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December 2022, Volume 72, Issue 12

Research Article

A comparative study on the effect of propolis and dentine bonding agent in treating dentine hypersensitivity

Ather Akber  ( Department of Periodontology, Dow International Dental College, Dow University of Health Sciences, Karachi )
Shahbaz Ahmed  ( Department of Operative Dentistry, Dr. Ishrat ul Ebad Khan Institute of Oral Health Sciences, Dow University of Health Sciences, Karachi, Pakistan. )
Syed Muhammad Umer Hasan  ( Department of Oral Medicine, Dow International Dental College, Dow University of Health Sciences, Karachi )


Objective: To find out if there is a difference in the efficacy of propolis and seventh-generation dentine bonding agent in reducing dentine hypersensitivity.


Method: The randomised, single-blind study was conducted at the Department of Periodontology, Dow International Dental College, Dow University of Health Sciences, Karachi, from December 2018 to November 2019, and comprised patients with complaint of dentine hypersensitivity who were divided in group A which received 30% ethanolic extract of propolis, and group B which received dentine bonding agent. Recordings of dentine hypersensitivity were obtained at baseline, before and after the application of experimental agents, and on days 7, 15 and 30. The response was measured using the Schiff Cold Air Sensitivity Scale. Data was analysed using SPSS 20.


Results: Of the 52 patients, 19 (36.5%) were males and 33 (63.5%) were females. The overall mean age was 29.9 ± 6.5 years. Majority of the subjects were students i.e. 16 (30.8%) and housewives i.e. 11 (21.2%), while drivers, teachers, businessmen etc. constituted of 25 (48%) subjects. Significant reduction of dentine hypersensitivity was observed in both groups (p<0.05). Intergroup comparison showed non-significant differences (p>0.05).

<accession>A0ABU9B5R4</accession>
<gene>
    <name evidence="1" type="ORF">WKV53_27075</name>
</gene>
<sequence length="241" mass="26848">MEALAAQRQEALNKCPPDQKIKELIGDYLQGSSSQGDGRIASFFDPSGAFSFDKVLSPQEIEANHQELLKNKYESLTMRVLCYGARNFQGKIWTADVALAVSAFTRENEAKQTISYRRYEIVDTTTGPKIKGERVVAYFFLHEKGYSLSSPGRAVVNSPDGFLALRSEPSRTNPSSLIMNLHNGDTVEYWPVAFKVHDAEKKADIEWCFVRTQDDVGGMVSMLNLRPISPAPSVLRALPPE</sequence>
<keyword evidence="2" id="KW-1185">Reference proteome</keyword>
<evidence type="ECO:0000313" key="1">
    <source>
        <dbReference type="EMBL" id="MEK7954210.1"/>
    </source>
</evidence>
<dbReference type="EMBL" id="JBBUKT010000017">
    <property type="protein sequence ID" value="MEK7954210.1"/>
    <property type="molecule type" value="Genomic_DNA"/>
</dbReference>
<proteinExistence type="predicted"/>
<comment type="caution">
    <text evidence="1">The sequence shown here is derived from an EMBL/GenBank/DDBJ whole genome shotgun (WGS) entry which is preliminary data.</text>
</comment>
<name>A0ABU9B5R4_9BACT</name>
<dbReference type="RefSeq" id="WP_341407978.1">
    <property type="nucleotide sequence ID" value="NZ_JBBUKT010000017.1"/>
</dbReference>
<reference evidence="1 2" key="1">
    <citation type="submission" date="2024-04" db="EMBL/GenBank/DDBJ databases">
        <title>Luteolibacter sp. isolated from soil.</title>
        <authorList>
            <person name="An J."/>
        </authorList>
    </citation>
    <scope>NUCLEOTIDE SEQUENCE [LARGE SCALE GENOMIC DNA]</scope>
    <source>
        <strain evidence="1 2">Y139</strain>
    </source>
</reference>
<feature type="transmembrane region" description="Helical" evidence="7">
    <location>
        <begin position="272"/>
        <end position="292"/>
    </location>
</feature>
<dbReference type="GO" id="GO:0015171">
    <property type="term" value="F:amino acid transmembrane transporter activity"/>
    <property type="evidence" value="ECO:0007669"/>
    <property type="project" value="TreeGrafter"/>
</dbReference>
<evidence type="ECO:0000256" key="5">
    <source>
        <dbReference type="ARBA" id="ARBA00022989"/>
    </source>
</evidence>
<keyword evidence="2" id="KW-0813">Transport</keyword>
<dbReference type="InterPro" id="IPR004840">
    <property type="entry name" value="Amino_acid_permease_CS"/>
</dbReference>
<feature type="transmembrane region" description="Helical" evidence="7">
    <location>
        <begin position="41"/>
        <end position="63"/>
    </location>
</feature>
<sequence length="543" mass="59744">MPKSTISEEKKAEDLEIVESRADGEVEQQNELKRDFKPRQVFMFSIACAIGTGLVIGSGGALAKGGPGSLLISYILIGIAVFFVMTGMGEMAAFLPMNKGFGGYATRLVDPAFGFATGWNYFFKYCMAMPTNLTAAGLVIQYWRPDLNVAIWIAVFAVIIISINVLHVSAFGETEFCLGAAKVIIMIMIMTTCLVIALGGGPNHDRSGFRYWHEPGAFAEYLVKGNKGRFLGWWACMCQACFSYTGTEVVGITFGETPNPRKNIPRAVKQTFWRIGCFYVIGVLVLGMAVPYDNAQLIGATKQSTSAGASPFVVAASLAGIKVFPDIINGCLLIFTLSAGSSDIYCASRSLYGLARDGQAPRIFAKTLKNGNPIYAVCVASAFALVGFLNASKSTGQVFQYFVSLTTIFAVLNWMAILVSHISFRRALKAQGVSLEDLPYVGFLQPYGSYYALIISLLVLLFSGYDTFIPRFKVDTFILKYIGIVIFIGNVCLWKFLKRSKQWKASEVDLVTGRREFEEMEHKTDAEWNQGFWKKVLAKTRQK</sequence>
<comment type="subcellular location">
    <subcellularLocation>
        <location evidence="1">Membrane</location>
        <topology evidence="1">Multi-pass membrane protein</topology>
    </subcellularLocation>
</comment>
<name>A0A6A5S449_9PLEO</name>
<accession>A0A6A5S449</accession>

Conclusion: Propolis and dentine bonding agent had significant effect in reducing dentine hypersensitivity. The difference between the two was not significant.


Keywords: Dentine hypersensitivity, DH, Propolis, Dentine bonding agent, Schiff cold air sensitivity scale.





Dentine hypersensitivity (DH) can be defined as short-acting, sharp pain that arises from exposed dentine due to various stimuli, like thermal, evaporative, osmotic, chemical and tactile, and this pain cannot be attributed to any other form of dental defect, disease or pathology. DH has multifactorial aetiology and it is initiated by denudation of dentinal tubules. Several factors cause DH, like gingival recession, pocket formation, para-functional habits, gastric regurgitation and acidic dietary components. Faulty and overzealous tooth brushing and periodontal procedures, especially scaling and root planning, also cause dentine sensitivity.1,2